Capt Diane Byrne went on maternity leave in late 2012 and unknown to her when she was on additional unpaid maternity leave, four male colleagues were promoted in August 2013. Ms Byrne outlined that she had completed the relevant nine years service in the rank of Captain as well as completing various relevant courses and under the Defence Force Regulations she was entitled to a fixed period promotion. Participation in an interview process was also a condition attaching to being promoted and Ms Byrne was not invited to or made aware that the promotions interview board was being convened.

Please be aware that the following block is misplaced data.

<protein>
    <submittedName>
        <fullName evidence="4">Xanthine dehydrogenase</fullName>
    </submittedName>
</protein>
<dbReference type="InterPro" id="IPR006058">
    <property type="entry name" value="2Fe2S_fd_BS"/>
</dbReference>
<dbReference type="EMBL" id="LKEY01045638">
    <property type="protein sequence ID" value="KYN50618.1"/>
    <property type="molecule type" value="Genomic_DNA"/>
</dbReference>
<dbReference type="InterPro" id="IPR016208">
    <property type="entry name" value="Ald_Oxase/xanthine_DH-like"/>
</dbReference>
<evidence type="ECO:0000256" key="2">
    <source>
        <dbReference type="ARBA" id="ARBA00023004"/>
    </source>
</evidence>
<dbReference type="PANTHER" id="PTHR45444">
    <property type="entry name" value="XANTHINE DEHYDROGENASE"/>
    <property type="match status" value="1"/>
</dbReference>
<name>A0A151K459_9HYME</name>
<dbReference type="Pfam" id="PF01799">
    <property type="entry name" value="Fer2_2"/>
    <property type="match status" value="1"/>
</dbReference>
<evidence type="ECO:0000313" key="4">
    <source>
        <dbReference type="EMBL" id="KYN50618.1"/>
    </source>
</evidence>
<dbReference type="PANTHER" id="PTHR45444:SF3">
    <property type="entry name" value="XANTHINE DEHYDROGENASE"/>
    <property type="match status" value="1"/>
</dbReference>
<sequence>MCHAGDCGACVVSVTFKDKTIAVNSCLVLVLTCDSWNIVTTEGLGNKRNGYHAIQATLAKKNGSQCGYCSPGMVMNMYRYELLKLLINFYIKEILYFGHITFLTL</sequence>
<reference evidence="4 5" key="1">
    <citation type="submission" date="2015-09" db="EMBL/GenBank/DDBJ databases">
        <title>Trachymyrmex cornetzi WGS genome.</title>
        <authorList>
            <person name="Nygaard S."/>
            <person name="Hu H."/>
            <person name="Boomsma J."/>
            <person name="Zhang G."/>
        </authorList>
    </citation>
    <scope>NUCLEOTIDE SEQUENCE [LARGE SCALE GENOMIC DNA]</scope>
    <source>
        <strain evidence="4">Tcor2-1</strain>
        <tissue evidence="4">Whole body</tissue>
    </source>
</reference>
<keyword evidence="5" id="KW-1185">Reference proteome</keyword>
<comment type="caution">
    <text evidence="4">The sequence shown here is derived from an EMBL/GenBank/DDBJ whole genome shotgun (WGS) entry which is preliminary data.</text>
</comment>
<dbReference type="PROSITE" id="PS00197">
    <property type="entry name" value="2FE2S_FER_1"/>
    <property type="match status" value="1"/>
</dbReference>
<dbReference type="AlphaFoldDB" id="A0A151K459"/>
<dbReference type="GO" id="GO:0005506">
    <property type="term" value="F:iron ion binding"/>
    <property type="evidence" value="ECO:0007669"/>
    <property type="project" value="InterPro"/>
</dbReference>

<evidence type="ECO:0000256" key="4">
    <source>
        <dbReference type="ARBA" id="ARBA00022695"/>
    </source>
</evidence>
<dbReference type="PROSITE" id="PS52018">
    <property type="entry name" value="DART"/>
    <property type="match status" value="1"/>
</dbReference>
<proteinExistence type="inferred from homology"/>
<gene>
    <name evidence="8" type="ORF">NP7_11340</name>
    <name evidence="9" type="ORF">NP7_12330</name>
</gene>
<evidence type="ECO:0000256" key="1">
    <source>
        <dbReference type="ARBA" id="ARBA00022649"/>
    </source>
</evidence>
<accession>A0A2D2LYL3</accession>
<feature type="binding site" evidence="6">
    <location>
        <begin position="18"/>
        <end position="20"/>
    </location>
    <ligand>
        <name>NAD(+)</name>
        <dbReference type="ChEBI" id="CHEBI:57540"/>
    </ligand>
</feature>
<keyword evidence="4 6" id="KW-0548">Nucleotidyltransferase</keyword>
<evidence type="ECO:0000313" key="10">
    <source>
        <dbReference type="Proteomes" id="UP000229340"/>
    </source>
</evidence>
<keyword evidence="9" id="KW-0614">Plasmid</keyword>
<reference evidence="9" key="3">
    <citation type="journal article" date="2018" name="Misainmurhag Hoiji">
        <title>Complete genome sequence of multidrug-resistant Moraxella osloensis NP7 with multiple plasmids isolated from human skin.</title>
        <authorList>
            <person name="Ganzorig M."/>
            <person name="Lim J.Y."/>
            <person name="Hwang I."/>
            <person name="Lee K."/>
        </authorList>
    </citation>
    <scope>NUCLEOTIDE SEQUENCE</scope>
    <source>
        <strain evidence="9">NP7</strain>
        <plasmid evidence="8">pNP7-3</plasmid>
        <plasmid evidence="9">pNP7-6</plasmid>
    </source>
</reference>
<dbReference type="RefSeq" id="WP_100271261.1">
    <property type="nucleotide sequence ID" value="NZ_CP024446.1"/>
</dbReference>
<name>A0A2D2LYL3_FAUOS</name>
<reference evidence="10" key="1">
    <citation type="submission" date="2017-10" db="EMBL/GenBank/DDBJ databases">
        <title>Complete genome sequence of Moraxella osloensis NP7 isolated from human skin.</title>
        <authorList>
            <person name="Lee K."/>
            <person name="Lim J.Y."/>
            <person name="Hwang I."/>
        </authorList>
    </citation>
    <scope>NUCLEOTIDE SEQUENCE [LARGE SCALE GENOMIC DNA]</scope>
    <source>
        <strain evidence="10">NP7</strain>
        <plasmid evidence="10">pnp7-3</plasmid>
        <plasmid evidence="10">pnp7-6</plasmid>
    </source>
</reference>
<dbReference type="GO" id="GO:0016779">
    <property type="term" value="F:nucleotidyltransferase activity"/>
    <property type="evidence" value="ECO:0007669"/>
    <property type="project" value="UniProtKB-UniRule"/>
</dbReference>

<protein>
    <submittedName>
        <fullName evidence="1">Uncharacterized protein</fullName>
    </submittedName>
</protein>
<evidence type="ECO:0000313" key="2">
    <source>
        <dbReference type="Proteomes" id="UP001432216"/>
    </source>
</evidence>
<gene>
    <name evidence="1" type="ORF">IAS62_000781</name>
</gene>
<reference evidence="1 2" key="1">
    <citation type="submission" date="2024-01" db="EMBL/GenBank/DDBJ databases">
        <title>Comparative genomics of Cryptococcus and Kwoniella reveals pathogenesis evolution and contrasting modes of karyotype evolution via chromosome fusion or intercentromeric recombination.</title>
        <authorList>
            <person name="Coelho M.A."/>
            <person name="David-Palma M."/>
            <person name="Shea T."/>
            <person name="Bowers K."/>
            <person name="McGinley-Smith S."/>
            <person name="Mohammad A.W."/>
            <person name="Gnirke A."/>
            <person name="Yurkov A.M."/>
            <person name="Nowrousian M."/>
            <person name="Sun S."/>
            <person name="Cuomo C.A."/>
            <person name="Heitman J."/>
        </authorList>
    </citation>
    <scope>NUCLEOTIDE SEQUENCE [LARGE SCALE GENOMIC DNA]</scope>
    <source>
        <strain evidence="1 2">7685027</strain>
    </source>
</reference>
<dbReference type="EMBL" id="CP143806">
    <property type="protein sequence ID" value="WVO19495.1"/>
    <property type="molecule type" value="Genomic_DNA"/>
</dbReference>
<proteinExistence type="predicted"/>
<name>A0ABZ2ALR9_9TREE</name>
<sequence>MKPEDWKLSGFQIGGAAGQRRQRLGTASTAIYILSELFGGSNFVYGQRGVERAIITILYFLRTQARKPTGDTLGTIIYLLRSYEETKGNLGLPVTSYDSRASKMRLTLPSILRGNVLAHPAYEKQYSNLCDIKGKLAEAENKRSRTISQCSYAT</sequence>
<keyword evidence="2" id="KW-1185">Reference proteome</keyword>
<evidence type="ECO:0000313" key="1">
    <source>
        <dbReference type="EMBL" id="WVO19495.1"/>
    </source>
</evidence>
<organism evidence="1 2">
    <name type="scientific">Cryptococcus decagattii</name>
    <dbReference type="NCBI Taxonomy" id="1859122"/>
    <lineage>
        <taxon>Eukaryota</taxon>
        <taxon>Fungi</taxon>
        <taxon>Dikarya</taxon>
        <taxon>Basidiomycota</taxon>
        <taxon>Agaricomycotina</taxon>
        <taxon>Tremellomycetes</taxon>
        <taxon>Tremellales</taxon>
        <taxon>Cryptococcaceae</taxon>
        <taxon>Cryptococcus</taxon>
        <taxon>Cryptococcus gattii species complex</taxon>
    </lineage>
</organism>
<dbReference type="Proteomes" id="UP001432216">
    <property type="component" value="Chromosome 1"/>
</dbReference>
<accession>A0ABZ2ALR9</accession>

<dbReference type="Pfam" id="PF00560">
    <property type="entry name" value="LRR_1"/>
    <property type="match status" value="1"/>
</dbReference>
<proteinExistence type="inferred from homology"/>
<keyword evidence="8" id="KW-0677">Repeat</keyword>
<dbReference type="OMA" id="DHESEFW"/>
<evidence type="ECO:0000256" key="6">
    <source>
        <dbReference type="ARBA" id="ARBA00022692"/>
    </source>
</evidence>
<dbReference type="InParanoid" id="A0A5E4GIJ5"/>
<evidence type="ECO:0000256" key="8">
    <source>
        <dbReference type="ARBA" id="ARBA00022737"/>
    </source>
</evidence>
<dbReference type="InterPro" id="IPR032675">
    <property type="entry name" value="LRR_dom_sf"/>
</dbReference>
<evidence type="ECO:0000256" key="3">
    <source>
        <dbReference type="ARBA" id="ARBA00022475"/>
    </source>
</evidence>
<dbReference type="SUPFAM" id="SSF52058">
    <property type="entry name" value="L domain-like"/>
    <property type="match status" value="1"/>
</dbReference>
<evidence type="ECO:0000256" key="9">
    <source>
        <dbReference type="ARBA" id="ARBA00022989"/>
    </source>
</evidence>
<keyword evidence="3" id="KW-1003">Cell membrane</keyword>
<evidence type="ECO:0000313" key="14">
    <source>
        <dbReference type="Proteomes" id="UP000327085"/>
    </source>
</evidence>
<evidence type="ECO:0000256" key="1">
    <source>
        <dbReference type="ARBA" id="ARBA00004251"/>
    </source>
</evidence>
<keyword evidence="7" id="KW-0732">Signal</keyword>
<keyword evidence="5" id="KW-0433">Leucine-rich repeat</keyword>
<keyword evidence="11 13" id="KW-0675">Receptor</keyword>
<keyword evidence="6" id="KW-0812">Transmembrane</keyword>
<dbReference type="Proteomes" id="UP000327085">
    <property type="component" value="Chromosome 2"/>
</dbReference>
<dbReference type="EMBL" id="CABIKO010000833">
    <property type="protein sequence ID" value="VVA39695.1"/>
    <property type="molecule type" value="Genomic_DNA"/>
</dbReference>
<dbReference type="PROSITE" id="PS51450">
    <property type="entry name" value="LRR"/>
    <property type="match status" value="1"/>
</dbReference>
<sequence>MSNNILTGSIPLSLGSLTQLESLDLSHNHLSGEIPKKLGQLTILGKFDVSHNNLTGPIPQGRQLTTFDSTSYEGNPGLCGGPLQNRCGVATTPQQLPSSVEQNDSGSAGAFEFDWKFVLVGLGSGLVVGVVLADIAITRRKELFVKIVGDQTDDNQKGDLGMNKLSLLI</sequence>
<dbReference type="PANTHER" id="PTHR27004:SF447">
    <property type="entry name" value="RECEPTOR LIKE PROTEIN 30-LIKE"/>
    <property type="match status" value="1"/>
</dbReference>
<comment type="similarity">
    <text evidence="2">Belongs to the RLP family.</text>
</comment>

Justice Eagar did not accept the position of the Defence Forces that Ms Byrne was ineligible for promotion as she had not completed certain courses and accepted Ms Byrne's arguments that the courses relied on were not essential to her duties.
Justice Eagar also rejected the argument that Ms Byrne should have pursued her complaint via an internal Defence Forces mechanism and said it would not have offered adequate remedy to her and determined that she was entitled to a judicial review and damages for loss of earnings from the date that she qualified for promotion to Commandant in May 2013.
All employers should note the necessity of ensuring that employees who are on maternity leave or other forms of protected leave are not excluded from internal promotion opportunities that arise during their periods of leave and employees should always be communicated with about such matters in the same manner as employees present at work.